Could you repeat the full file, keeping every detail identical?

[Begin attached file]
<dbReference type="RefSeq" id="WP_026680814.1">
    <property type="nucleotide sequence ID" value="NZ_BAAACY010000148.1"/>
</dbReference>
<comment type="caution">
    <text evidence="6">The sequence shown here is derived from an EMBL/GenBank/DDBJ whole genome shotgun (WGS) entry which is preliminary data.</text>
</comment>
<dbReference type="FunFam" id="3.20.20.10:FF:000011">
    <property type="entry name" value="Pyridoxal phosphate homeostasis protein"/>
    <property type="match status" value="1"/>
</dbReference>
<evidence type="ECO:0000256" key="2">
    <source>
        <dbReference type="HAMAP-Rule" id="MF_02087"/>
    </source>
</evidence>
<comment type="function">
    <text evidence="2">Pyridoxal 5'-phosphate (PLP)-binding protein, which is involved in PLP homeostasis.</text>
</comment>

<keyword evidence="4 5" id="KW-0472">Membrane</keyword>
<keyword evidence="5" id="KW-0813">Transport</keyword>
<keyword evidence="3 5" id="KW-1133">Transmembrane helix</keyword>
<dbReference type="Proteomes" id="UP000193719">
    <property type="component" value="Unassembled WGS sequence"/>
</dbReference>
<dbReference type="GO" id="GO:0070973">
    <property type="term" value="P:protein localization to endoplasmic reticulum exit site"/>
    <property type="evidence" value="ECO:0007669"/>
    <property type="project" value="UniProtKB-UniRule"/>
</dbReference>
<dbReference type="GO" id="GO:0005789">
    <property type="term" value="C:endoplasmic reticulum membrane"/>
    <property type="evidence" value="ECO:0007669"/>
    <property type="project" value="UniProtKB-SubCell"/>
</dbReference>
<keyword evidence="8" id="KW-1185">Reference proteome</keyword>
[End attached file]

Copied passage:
<dbReference type="RefSeq" id="WP_026680814.1">
    <property type="nucleotide sequence ID" value="NZ_BAAACY010000148.1"/>
</dbReference>
<comment type="caution">
    <text evidence="6">The sequence shown here is derived from an EMBL/GenBank/DDBJ whole genome shotgun (WGS) entry which is preliminary data.</text>
</comment>
<dbReference type="FunFam" id="3.20.20.10:FF:000011">
    <property type="entry name" value="Pyridoxal phosphate homeostasis protein"/>
    <property type="match status" value="1"/>
</dbReference>
<evidence type="ECO:0000256" key="2">
    <source>
        <dbReference type="HAMAP-Rule" id="MF_02087"/>
    </source>
</evidence>
<comment type="function">
    <text evidence="2">Pyridoxal 5'-phosphate (PLP)-binding protein, which is involved in PLP homeostasis.</text>
</comment>

<keyword evidence="4 5" id="KW-0472">Membrane</keyword>
<keyword evidence="5" id="KW-0813">Transport</keyword>
<keyword evidence="3 5" id="KW-1133">Transmembrane helix</keyword>
<dbReference type="Proteomes" id="UP000193719">
    <property type="component" value="Unassembled WGS sequence"/>
</dbReference>
<dbReference type="GO" id="GO:0070973">
    <property type="term" value="P:protein localization to endoplasmic reticulum exit site"/>
    <property type="evidence" value="ECO:0007669"/>
    <property type="project" value="UniProtKB-UniRule"/>
</dbReference>
<dbReference type="GO" id="GO:0005789">
    <property type="term" value="C:endoplasmic reticulum membrane"/>
    <property type="evidence" value="ECO:0007669"/>
    <property type="project" value="UniProtKB-SubCell"/>
</dbReference>
<keyword evidence="8" id="KW-1185">Reference proteome</keyword>